Nonetheless, even with shortened telomeres, Dolly (at the age of one) did not exhibit any conditions that were associated with premature aging. Hence, there was insufficient evidence demonstrating that Dolly’s death was directly caused by the cloning procedure.


What happened next?


Cloning became a controversial topic

Dolly marked an important milestone in scientific development as she was the first mammal cloned from an adult cell.


However, when she was first announced to the world in 1997, she caused quite a stir in the world of politics, religion, as well as the broader scientific community. Many governments acted quickly to criminalise human cloning and established committees that could advise on the ethics of cloning. Besides that, the news about Dolly had also caused a great amount of panic amongst quite a few religious leaders, whereby the Vatican had even released a statement arguing human cloning should be banned in order to maintain the dignity of human life.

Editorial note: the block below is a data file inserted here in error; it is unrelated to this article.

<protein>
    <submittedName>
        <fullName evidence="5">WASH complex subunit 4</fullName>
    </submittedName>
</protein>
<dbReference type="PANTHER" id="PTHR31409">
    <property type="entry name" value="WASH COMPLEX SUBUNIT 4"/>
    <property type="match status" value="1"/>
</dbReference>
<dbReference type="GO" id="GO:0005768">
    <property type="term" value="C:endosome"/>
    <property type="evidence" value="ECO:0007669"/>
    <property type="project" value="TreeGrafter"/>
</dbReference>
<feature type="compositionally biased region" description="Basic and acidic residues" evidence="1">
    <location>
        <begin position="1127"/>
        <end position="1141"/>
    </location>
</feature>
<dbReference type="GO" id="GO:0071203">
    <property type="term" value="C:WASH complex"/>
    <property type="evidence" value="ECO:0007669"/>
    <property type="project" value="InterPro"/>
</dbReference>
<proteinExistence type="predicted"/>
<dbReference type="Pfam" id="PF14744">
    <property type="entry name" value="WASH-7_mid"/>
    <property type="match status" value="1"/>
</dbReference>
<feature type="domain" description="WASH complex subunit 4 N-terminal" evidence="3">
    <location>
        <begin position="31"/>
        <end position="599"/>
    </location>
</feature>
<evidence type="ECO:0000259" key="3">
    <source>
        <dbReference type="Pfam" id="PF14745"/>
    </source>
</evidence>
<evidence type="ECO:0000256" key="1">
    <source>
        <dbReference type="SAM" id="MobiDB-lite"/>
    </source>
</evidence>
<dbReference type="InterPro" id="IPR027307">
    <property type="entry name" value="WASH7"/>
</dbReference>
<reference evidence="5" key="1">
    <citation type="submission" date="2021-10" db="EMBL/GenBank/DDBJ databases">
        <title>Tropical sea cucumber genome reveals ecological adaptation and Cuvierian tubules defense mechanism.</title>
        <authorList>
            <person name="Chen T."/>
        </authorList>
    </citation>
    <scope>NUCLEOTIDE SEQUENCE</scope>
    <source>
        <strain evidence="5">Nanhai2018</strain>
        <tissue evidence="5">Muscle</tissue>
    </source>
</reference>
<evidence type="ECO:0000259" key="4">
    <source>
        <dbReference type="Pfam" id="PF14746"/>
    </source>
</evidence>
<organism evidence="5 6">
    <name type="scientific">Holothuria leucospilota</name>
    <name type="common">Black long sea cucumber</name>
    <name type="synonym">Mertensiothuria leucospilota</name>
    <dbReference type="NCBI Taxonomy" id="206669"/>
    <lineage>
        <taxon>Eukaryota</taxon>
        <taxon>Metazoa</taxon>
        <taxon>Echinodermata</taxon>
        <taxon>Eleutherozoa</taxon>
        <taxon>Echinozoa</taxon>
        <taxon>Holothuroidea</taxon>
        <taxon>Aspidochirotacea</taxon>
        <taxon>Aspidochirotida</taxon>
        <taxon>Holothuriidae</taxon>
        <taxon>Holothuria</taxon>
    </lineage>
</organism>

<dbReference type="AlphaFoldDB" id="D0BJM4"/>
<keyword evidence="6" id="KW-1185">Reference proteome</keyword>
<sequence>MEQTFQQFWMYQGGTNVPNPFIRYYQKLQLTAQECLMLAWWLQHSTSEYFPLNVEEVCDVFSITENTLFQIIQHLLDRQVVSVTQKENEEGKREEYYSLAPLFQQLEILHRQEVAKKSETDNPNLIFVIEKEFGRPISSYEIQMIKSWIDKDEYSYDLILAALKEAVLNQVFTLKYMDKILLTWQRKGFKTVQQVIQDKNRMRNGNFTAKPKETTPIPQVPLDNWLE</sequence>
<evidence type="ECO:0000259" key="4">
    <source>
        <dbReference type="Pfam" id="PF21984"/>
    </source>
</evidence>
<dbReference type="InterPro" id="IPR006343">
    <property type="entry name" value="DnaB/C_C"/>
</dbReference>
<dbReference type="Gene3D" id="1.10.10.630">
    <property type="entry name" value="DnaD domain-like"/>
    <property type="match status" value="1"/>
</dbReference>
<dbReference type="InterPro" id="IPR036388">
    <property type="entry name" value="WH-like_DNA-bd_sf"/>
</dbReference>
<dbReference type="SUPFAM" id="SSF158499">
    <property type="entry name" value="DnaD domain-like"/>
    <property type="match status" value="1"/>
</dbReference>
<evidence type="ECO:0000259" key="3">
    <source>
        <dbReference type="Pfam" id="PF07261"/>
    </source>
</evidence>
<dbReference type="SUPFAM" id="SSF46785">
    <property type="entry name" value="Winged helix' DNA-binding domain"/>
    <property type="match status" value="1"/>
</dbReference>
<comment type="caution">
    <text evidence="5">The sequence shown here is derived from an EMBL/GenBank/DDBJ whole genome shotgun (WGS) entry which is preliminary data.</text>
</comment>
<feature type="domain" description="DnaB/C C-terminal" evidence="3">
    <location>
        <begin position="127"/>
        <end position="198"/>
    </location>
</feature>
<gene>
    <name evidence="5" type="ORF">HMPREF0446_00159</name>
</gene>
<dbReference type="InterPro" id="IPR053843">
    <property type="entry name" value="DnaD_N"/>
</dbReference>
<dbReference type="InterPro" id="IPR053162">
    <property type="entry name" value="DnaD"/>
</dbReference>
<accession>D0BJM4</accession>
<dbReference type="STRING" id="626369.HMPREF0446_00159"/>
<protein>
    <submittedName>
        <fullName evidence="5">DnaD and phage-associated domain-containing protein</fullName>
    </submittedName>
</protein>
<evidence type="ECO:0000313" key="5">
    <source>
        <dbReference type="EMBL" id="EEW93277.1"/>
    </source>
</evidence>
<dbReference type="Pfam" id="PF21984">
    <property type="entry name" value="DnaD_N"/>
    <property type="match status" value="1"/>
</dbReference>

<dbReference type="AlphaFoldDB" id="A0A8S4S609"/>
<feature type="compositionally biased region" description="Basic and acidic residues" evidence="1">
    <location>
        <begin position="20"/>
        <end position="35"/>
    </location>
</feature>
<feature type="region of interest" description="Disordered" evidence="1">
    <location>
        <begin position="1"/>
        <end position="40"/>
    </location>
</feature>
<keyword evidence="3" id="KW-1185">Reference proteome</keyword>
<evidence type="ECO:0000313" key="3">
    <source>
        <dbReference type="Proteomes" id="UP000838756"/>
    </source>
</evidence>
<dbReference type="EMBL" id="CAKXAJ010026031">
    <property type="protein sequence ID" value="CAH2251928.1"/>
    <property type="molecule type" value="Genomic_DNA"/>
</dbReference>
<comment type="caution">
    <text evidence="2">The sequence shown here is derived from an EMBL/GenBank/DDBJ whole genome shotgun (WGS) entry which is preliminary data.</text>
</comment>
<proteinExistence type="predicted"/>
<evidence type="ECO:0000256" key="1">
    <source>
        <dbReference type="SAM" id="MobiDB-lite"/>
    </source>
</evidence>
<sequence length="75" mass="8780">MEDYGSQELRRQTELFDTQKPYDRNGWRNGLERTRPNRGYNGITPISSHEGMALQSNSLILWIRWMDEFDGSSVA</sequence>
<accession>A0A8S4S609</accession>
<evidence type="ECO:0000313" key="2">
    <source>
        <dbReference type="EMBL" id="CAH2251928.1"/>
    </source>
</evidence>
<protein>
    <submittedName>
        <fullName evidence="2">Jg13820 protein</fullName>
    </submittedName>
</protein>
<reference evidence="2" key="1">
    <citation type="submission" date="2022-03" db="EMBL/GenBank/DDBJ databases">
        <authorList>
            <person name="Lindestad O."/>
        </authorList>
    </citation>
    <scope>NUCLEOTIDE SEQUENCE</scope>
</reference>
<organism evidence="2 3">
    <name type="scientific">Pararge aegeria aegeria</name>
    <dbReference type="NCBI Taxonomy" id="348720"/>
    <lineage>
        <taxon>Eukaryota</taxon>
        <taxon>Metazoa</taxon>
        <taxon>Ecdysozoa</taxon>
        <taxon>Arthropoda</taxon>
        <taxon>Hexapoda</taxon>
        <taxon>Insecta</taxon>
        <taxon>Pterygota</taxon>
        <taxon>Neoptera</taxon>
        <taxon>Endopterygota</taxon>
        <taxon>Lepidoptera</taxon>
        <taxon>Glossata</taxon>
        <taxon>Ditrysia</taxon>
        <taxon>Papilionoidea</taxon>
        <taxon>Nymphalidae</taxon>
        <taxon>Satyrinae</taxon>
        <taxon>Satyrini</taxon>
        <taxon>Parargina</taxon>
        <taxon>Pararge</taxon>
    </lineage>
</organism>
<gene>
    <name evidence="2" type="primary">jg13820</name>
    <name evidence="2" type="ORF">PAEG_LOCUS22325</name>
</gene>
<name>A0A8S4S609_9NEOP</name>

Fast forward to our world today, the Human Reproductive Cloning Act of 2001 states that it is illegal to implant an embryo that has not been created through fertilisation into a woman in the UK. In short, human cloning remains a controversial and complex topic for a multitude of reasons.


Polly the Sheep came into existence

Shortly after Dolly, the same research group produced another sheep whom they named Polly.


However, Polly was not only a clone. She was also genetically modified, which makes her arguably a greater scientific feat than Dolly (but she received far less media attention). In particular, Polly was modified to carry a gene encoding a protein known as Factor IX (Factor 9), which is involved in blood clotting.


People who are deficient in Factor IX have a disease called Hemophilia B Leyden, whereby their blood is unable to clot properly. Hence, transgenic animals like Polly are of great interest as they have the ability to produce therapeutic compounds/molecules that may be a suitable treatment option. Therefore, this demonstrates how cloning could be an alternative way to produce therapeutic compounds as opposed to other methods such as through bacterial expression systems (as bacteria is often unable to support the production of human proteins due to its sheer complexity).